161 N Sangamon St, Chicago, IL 60607

6

A Place by Damao

This was an Instagram find, a post by strangefoodschicago, an “influencer”, whose taste I don’t always agree with (though who deserves much credit for his championing of Asian mom-and-pops.) Bridgeport is increasingly becoming a new Chinatown, with new eateries popping up and down Halsted. Unlike the OG dive in the hood, Ed’s Potsticker House, APbD is very millennial in its aesthetic (though still kinda divey) with cute design and a young clientele. This was the favorite new food I ate this year. They offer Chengdu- style street food, with an emphasis on bony, gelatinous off cuts of chicken, pig, and duck dressed in fiery Sichuan seasonings. I fucks with duck tongue, tho I didn’t think I fucks’ed with pig feet. But hot damn– those joints encased in jiggly skin and cartilage encasing meaty bits. So much gelatin that napkins are embarrassingly decimated by sticky fingers, though on my last trip they were served with plastic gloves! Damao also offers much more poised offerings such as spicy soft bean curd, as dainty as a good Japanese chawanmushi (but with chile oil and crispy soybeans.) And the best thing– the ambiguously named “wantons in hot soup”– supple dumplings filled with pork and veg bobbling beneath the surface of volcanic liquor electrified with Sichuan peppercorn. The future is Chinese. The future is Bridgeport.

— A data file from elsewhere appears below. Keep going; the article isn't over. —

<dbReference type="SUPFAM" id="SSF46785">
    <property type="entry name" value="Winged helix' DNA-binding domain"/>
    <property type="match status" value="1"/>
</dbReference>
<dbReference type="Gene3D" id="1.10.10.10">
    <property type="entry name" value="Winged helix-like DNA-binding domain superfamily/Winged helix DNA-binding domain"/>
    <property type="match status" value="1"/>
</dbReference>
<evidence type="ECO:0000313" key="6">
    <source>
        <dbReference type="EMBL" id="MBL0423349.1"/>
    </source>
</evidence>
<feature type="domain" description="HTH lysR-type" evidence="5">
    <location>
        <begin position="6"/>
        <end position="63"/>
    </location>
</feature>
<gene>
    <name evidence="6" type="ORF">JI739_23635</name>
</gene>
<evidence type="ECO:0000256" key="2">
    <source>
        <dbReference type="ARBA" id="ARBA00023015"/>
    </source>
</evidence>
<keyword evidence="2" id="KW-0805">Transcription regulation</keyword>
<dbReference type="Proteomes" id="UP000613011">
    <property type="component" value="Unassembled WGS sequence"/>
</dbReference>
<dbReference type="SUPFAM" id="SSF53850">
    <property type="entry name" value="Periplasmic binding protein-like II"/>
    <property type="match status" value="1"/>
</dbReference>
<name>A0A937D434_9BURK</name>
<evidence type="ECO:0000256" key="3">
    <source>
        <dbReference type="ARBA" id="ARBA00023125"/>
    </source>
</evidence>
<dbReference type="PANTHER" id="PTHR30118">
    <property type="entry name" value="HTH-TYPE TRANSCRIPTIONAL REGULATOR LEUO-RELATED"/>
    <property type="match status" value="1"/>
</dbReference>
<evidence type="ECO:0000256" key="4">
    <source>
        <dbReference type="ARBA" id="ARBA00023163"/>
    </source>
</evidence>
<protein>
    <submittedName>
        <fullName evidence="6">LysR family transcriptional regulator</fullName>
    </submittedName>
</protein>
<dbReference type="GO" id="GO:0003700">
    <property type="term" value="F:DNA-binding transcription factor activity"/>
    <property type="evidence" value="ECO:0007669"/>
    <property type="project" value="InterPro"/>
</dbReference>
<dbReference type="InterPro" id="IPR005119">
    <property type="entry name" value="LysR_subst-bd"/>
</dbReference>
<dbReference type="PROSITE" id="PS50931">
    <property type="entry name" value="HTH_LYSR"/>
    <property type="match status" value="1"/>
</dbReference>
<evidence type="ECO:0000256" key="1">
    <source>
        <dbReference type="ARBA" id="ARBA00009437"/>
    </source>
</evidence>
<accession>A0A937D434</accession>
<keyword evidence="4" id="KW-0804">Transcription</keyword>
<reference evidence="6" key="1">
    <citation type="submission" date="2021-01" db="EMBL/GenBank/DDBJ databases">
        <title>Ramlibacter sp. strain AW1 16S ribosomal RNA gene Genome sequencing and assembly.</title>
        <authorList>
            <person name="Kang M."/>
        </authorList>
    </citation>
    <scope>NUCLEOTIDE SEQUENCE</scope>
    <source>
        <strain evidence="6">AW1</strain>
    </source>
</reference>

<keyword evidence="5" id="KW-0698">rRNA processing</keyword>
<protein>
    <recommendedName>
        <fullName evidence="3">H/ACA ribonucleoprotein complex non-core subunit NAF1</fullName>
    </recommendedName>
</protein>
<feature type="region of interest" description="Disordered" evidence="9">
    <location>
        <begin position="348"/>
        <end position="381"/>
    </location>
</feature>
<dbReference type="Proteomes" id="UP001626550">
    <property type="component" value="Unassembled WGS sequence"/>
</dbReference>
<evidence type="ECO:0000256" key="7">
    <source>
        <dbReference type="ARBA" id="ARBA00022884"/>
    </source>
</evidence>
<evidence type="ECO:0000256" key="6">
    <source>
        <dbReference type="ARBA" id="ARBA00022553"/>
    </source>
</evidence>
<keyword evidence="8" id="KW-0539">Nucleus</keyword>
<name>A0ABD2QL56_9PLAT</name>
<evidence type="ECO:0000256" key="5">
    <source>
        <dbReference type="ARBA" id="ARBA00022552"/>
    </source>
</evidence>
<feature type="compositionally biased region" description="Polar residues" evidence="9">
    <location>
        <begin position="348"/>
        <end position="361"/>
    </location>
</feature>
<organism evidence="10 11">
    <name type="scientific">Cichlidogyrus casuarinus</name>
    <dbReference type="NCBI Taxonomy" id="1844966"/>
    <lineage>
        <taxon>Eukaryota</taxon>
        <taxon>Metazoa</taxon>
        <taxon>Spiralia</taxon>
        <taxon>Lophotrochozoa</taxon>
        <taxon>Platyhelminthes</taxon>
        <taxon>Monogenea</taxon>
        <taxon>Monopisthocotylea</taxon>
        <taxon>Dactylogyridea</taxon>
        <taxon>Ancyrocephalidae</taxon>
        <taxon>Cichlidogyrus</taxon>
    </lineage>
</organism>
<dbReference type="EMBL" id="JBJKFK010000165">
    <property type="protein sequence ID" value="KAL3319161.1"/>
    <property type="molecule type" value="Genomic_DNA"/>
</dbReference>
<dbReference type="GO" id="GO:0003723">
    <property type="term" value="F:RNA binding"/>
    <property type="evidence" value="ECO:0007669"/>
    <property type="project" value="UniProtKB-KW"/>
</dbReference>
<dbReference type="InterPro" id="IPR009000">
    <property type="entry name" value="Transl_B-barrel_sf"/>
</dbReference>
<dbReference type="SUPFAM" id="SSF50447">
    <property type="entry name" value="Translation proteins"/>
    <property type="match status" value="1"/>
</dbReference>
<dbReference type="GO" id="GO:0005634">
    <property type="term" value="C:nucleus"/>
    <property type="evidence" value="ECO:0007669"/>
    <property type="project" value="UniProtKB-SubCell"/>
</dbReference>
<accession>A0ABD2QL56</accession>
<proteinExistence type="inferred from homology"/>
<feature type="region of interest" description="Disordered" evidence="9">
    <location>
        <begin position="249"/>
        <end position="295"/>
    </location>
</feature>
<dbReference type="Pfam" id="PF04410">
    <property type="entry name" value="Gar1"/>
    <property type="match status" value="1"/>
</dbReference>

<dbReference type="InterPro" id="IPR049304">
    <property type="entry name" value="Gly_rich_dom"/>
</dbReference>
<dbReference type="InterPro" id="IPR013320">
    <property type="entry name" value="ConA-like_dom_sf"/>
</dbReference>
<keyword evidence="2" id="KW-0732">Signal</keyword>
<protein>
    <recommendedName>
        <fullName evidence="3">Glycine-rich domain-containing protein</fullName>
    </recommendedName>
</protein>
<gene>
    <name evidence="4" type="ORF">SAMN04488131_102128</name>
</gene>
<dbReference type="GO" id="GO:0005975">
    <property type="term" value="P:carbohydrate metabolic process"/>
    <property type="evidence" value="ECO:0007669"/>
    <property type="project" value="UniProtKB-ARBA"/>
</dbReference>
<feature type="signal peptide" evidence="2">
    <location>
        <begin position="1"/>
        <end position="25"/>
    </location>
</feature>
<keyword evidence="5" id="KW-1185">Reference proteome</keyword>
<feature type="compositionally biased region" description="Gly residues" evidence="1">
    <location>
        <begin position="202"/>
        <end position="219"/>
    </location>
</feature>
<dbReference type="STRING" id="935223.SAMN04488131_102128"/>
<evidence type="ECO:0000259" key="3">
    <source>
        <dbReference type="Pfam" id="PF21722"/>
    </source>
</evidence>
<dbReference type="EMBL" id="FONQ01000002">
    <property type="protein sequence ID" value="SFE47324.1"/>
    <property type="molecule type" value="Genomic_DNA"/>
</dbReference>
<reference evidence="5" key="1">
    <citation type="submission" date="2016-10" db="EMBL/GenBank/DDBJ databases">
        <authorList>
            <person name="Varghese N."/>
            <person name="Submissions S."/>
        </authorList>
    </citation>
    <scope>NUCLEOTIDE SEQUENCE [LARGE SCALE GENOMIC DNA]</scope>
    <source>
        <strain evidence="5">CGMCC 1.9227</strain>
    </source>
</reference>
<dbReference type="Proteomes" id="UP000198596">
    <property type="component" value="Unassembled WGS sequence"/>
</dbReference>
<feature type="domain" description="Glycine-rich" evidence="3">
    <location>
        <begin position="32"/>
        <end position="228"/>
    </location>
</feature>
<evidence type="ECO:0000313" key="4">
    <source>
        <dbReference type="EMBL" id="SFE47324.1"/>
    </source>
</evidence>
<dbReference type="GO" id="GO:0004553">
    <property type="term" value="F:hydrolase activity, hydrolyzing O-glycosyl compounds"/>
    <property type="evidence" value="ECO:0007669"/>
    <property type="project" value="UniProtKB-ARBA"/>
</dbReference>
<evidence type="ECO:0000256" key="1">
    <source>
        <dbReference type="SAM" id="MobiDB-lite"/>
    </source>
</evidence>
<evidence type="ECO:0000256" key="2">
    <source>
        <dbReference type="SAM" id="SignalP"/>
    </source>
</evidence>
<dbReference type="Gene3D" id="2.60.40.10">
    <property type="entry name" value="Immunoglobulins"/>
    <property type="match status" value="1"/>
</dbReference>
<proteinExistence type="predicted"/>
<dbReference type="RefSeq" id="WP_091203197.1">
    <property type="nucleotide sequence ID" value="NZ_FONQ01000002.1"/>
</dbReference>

2621 S Halsted St, Chicago, IL 60608

7

The Family House

Burmese cuisine is one of those holy grails to foodies (especially in Chicago, which up until now lacked a restaurant.) I’ve been thinking hard on that since I wrote about a pilgrimage we took to Fort Wayne, IN, where there is a Burmese population, on my top ten of 2015. The stuff is the definition of peasant food– it’s noodles and beans, not much meat, fresh vegetables. Not exactly cosmopolitan restaurant cuisine. Which brings me to Burma Superstar in San Francisco (where I first ate Burmese ten years ago.) I’m pretty sure we can blame their two hour waits for the fetishization of this food. Okay, all that off my chest, it is delicious stuff, with huge fermented flavors and intriguing creamy textures to make the most out of humble ingredients.